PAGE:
I barely make enough every year to cover my bills, and support a wonderful wife and three children. When I do get some extra money, I throw a good chunk of it towards your product. I’m not a millionaire; I don’t bring a sponsorship check. But I live, eat, sleep, breathe, and dream IndyCar. If I’m not at the track, I’m watching on TV. I bring friends along. My investment in it—and by extension, the investment of every dedicated fan—is what you have left to support you. We have bought Firestone tires in years past, because we know what their support has meant. SunDrop is served when we entertain, because they’re an Andretti team sponsor. Fuzzy’s Vodka, Verizon, Sunoco--the team and series sponsor list goes on, because we want to show our support and loyalty to IndyCar.
We fight for you. We spend our money to bring new fans to the track. We buy hats and t-shirts for our kids. We call out Jim Utter online for the feeble NASCAR homer he is every time he tries to trash you to cover his own insecurities. We believed when we were kids, watching Parnelli, or Mario, or Rick Mears, or Buddy Lazier, or Alex Zanardi. We believed in 2008. We believed when Dan won, and still believed unceasingly when we lost him. We believed when no one else did in this DW12 machine, and we believed when this last year’s amazing season drew to a close. We live for the Month of May, and get up ridiculously early on Saturday to have coffee and swap lies about silly season, the ladder, and Indy 500s from years gone by. We believe in the ideas and an ideal of IndyCar, and we live that belief, year in and year out.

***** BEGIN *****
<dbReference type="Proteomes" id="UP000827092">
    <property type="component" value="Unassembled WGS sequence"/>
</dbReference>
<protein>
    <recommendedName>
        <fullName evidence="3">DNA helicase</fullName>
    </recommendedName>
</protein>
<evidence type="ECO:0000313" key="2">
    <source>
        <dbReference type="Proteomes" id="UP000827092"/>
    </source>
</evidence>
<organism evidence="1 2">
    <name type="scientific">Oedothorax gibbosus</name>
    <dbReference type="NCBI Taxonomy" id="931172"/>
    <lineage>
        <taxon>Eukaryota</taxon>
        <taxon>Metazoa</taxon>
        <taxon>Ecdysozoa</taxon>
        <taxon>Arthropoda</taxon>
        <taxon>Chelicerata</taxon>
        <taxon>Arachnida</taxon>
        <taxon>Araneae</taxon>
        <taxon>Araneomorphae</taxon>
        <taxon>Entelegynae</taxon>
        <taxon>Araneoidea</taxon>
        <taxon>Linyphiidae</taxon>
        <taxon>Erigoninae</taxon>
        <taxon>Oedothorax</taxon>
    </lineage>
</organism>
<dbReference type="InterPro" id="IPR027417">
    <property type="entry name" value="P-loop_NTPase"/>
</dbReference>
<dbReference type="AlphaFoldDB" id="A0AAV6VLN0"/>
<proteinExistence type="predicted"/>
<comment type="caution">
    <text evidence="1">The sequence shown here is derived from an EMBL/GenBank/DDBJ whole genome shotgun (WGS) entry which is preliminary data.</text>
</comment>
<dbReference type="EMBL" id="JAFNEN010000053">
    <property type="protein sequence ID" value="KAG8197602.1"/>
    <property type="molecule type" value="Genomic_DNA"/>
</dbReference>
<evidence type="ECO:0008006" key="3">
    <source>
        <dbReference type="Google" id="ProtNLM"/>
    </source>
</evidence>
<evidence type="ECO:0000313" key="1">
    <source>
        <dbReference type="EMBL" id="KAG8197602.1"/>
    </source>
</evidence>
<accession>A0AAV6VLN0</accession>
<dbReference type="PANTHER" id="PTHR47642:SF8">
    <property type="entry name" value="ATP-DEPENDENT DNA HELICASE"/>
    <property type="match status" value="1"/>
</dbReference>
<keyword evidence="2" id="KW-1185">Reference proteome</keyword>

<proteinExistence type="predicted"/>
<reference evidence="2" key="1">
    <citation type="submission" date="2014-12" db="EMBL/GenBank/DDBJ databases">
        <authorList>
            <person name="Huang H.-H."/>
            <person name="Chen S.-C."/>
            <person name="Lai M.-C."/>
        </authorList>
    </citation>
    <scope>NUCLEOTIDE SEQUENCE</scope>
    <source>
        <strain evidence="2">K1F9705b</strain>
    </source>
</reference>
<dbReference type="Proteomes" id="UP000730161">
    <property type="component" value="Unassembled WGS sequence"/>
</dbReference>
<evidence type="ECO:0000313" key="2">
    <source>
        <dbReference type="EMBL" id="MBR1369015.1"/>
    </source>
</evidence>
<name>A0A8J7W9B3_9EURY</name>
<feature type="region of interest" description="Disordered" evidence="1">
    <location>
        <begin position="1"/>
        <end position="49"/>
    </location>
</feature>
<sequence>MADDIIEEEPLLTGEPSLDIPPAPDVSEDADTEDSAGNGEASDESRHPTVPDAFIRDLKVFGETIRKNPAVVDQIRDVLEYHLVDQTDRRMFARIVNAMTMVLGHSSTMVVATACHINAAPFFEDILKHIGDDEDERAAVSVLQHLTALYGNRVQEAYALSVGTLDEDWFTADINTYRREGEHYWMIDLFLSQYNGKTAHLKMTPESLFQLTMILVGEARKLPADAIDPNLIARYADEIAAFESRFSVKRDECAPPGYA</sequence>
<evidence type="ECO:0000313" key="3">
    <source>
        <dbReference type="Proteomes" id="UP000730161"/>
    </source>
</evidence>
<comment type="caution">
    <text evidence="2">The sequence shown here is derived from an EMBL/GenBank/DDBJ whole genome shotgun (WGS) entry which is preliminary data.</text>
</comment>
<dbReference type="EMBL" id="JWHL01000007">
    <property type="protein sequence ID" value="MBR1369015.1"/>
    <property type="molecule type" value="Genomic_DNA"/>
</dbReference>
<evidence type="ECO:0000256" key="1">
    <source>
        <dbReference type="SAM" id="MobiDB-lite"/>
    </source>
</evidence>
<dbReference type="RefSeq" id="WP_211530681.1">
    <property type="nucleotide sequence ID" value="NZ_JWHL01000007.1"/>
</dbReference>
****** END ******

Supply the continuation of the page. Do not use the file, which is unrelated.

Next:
Now, you need to show loyalty to us. Something needs to give, and it isn’t the fans. Improve your public relations. Interact more with the fans—you’ve got folks doing a great job, but it needs to go all the way up the chain. Listen to us, and give us the courtesy of the same trust we show in you. I know the Indianapolis Motor Speedway has a fan council—isn’t it time to expand that to IndyCar? Because right now, there an awful lot of voices out here in the wilderness, and it doesn’t seem like anyone is listening.
As I said, you haven’t heard from me in a week. But if you keep up what you’re doing, you may not be hearing from many of the fans for much longer than that. I don’t want that. INDYCAR is the best, most exciting racing out there right now. It needs to act like a major sport. Involve the fans. Respect them enough to give them the truth. Consider them true stakeholders, because in truth none of the Georges and Ganassis and Penskes in the world matter one bit without them.
Respect us, be straight with us, and think enough of us to not have bad news broken by a series of news outlets in excruciating fashion, and we will be loyal through whatever challenges might lie ahead. Ignore us at your peril.
I remain an INDYCAR fan, loyal, dedicated, and true. Reward my trust. Be better. Do better. Act better. Please. And if you want to have a conversation, you know where to reach me.